thought that those horses 'ho are allo'ed to eat multiple small meals a day and (eep something
in their stomach to neutrali$e the acid 'ill ha!e fe'er gastric ulcers. There is increasing e!idence
that intensely e.ercising horses are sub&ect to gastric compression 'hich may push acid into the
s)uamous region of the stomach. This may be another reason 'hy performance horses de!elop
gastric ulcers in this region +>erritt A?@R 9::9,.
The small intestine is the site of en$ymatic digestion. /ince the horse has no gall bladder these
en$ymes are continuously released from the pancreas. Proteolytic en$ymes brea( do'n protein
into amino acids. Protein is used for muscle tissue gro'th and regro'th and is not considered to
contribute to the e.citability of horses. /tarch is bro(en do'n by the amylolytic en$ymes is
absorbed as simple sugars +blood sugar, and stored predominantly as glycogen. /tarch can be
supplied from oats barley and corn. =!erloads of these grains can lead to laminitis. Alycogen is
the primary energy source for short duration high-intensity anaerobic e.ercise.
The efficiency of starch digestion is e.tremely important in the horse. If the small intestine is
o!erloaded 'ith starch from a large concentrate meal then that starch passes though to the
hindgut 'here it is hydroly$ed by bacteria and results in lactic acid being produced in the cecum.
This change in pH can be !ery detrimental to the horse. It has been suggested that no more than
9g of starch0Bg of body 'eight be fed to a horse in one meal. Corn has appro.imately C:D starch
and complete feeds +those 'ith the forage portion built in, ha!e about 9:D starch +N/C,.
"!en though the adult horse did not e!ol!e consuming diets 'ith higher le!els of fat it does ha!e
a great capacity for fat digestion and absorption once the system has adapted to it. +It must be
(ept in mind that mare<s mil( is 8ED fat on a dry matter basis.,
Fats are bro(en do'n by lipolytic en$ymes and absorbed into the lymphatic system or some are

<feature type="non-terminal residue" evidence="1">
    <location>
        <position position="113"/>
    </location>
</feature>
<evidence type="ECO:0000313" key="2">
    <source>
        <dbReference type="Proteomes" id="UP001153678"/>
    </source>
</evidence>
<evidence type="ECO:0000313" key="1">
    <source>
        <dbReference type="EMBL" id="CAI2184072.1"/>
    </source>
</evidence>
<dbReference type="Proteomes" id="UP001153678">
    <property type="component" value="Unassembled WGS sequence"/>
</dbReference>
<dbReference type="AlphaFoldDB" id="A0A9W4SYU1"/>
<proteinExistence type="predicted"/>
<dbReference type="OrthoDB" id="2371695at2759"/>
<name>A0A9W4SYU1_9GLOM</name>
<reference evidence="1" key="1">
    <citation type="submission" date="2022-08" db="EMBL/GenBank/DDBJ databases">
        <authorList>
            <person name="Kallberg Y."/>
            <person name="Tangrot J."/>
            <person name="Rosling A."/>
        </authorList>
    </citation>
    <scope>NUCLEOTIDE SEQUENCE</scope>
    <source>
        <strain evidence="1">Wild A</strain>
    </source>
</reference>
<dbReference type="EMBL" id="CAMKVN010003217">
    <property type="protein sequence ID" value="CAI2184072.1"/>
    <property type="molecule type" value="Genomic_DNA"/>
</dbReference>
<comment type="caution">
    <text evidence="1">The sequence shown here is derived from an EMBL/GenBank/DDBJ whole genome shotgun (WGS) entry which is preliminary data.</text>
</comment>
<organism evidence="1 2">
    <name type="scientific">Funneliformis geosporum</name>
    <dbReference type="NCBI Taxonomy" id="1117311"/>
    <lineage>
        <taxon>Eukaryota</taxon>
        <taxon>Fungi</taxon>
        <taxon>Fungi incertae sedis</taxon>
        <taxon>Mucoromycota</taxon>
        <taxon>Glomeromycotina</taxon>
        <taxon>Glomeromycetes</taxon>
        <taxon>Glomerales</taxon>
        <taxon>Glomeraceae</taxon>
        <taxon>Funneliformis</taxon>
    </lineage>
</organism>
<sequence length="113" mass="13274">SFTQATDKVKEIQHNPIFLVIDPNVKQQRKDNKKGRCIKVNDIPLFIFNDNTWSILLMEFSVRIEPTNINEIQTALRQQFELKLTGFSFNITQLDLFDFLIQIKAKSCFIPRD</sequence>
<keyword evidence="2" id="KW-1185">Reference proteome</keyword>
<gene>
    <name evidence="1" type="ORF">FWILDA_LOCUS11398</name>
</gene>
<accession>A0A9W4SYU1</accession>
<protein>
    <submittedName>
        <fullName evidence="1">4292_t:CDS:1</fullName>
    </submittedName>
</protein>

absorbed directly into the blood. Fat is then stored as body fat. The dietary fat-soluble !itamins A
* " and B are also absorbed in the small intestine in association 'ith dietary fat.
*igestion and absorption in the cecum and colon is dependent upon microbial fermentation.
*ietary fiber undergoes fermentation in the large intestine and results mainly in the production of
!olatile fatty acids +@FAs,. The ma&ority of these @FAs are absorbed and con!erted to glucose or
fatty acids and stored as body fat or glycogen. Propionates being the only @FA that can go
through gluconeogenesis and ultimately become glycogen. This path'ay is not as efficient in
energy production as starch digestion in the small intestine. Ho'e!er fiber is a significant source
of energy for the horse and should not be thought of only as bul( for a healthy intestinal
Protein not digested in the small intestine 'ill enter the hindgut 'here it is predominantly utili$ed
by the bacteria to perpetuate bacterial synthesis. @ery little is utili$ed by the horse. This is
important for foals broodmares and performance horses because they re)uire high-)uality
protein in their diet and 'ill need to be fed a ration formulated 'ith a specific amino acid profile.
/tarch that enters the hindgut is hydroly$ed by lactobacilli and lactic acid is produced. This acid
en!ironment can decrease the fiber digesting capacity of the hindgut and possibly predispose the
horse to impaction colic. If the pH drops enough it can also set the horse up for laminitis.
The other important nutritional e!ent that occurs in the hindgut is the synthesis of the 'ater-
soluble B-comple. !itamins +including biotin, by the resident microflora. The body tissues produce
@itamin C. High starch diets can result in impaired fermentation and therefore be detrimental to B-